Saturday, 26 April 2014

W is for Walls

I've been participating in an A to Z Challenge for the month of April - check out some of the other participants from all over the world. 

My song beginning with W is the Way Young Lovers Doour reworking of a Van Morrison song.


The West of Ireland is littered with stones - left over from the Ice Age.  It's part of what forms the remarkable landscape of the Burren, Connemara, Donegal and Kerry.

In the old days when someone needed to farm the land or graze cattle or sheep on it, they put a lot of muscle into clearing the field in question… and the results are beautiful walls all over the countryside..   I love these walls - makes me think of lace.  

In Jim Sheridan's film of John B. Keane's play 'The Field', the main character , the Bull McCabe, pays dearly for his obsession with one field.  

Walls make good neighbours; they're there to keep us in and keep trouble out.   They divide nations and we build them around our hearts.  But sometimes they're nothing more than a wall!

Here are some Connemara walls from my recent visit over to the West ...  



There's dozens of lanes and no traffic - I went up this one to get a picture,
and naturally the only tractor on the road also had to come up it ….
and I ended up in a shuck! - that's a boggy ditch by the way!






And some inhabitants behind the walls

This wee chap looked like he was only a couple of days old. 

10 comments:

  1. Ireland must be such a special place full of song, stories, and beautiful landscapes. On a visit to Sweden, I found my great-grandfather's farm in the rough country of SE Sweden. I have a stone from the stonewall he built there and I treasure it.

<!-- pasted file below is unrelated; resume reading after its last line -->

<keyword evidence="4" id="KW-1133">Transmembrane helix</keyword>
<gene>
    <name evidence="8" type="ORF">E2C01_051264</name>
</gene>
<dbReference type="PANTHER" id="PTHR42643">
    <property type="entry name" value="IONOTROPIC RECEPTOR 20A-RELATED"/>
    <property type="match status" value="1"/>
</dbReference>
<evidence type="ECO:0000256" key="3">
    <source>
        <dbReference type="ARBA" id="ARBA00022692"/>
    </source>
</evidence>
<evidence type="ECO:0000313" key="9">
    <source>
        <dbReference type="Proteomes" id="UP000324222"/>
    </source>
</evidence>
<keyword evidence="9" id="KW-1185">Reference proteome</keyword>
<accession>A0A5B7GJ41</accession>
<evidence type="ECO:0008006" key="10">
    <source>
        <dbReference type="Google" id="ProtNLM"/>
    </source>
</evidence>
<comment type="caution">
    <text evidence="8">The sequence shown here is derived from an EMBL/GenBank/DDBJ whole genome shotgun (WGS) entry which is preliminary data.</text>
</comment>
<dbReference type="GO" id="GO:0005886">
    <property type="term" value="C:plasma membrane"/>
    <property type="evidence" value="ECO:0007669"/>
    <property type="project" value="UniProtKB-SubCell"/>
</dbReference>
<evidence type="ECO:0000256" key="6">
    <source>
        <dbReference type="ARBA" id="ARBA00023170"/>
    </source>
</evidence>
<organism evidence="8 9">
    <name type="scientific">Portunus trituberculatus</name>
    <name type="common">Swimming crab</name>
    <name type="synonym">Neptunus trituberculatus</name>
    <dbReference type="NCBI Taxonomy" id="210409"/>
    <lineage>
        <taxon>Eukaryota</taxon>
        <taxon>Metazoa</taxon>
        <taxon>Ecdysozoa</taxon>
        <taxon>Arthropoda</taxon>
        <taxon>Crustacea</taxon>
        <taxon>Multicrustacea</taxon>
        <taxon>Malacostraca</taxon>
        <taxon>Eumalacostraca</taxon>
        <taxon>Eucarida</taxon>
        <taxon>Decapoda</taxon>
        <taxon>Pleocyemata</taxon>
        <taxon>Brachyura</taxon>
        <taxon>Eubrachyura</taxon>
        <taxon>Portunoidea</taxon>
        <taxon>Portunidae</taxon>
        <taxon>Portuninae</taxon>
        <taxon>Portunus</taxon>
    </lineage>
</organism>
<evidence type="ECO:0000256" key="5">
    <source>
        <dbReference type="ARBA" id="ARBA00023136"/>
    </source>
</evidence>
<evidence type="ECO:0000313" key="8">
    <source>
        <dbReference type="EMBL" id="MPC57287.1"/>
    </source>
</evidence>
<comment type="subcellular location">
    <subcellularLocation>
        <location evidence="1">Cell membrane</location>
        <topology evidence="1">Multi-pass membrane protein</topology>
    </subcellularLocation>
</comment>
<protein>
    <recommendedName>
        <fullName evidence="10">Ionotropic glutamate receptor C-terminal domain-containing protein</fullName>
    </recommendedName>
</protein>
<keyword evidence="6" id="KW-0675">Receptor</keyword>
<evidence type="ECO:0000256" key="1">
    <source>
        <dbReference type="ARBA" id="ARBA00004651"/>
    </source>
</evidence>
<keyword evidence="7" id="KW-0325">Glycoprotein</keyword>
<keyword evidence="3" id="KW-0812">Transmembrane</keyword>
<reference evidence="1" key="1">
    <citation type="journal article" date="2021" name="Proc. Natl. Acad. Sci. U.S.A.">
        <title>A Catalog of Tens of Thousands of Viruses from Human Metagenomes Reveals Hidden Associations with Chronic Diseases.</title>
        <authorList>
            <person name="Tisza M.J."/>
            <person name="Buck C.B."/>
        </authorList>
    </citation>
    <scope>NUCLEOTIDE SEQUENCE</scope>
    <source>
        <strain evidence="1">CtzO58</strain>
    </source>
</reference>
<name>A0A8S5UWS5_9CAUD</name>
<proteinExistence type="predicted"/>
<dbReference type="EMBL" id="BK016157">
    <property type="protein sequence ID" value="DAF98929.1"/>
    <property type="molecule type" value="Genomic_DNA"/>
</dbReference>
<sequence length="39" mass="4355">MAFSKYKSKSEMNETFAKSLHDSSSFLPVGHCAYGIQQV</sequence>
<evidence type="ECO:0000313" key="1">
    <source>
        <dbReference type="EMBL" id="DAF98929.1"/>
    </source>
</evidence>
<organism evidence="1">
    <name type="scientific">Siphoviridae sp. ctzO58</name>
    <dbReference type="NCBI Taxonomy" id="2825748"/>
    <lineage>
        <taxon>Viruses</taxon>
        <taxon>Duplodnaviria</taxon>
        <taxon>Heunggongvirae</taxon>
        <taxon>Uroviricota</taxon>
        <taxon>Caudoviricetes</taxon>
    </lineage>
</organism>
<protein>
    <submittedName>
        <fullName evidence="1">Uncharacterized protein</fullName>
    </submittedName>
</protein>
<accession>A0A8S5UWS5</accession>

ReplyDelete
    Replies
    1. There's something so special about stones ... that's a lovely memory to have.

      Delete
  2. Walls are always fascinating, particularly the old stone walls built by our ancestors.

    ReplyDelete
    Replies
    1. I agree Jo - if walls could tell stories ....

      Delete
  3. Lovely post and pictures. There's so much to love about the Irish landscape, but those stone walls will remain imprinted on my heart forever. Every time I saw one I was humbled by the thought of what went into its construction.

    ReplyDelete
    Replies
    1. Thank you Deborah - the ancientness of them and how they change after rain ....

      Delete
  4. Very cool pictures! New follower here. I'm stopping by from the "A to Z" challenge, and I look forward to visiting again.

    Sylvia
    http://www.writinginwonderland.blogspot.com/

    ReplyDelete
    Replies
    1. Lovely to meet you Sylvia ... thanks for dropping by :)

      Delete
  5. Lovely post and photographs. I'm sorry I didn't discover your blog earlier, but I've found it now, thanks to your reflections post, and hope to visit again. I too chose Walls for W, and my son commented on it with a link to a song of the same name by Beck: http://josna.wordpress.com/2014/04/27/269-walls/#comments
    Congrats on completing the Challenge!
    Oh, and I'm based in the United States, though I was in Germany and England during the month of April, and the settings and subject matter of my blog range widely, Best wishes, J

    ReplyDelete
    Replies
    1. Lovely to meet a kindred spirit Josna :)

      Delete

Do drop me a line ... I love to read your comments :)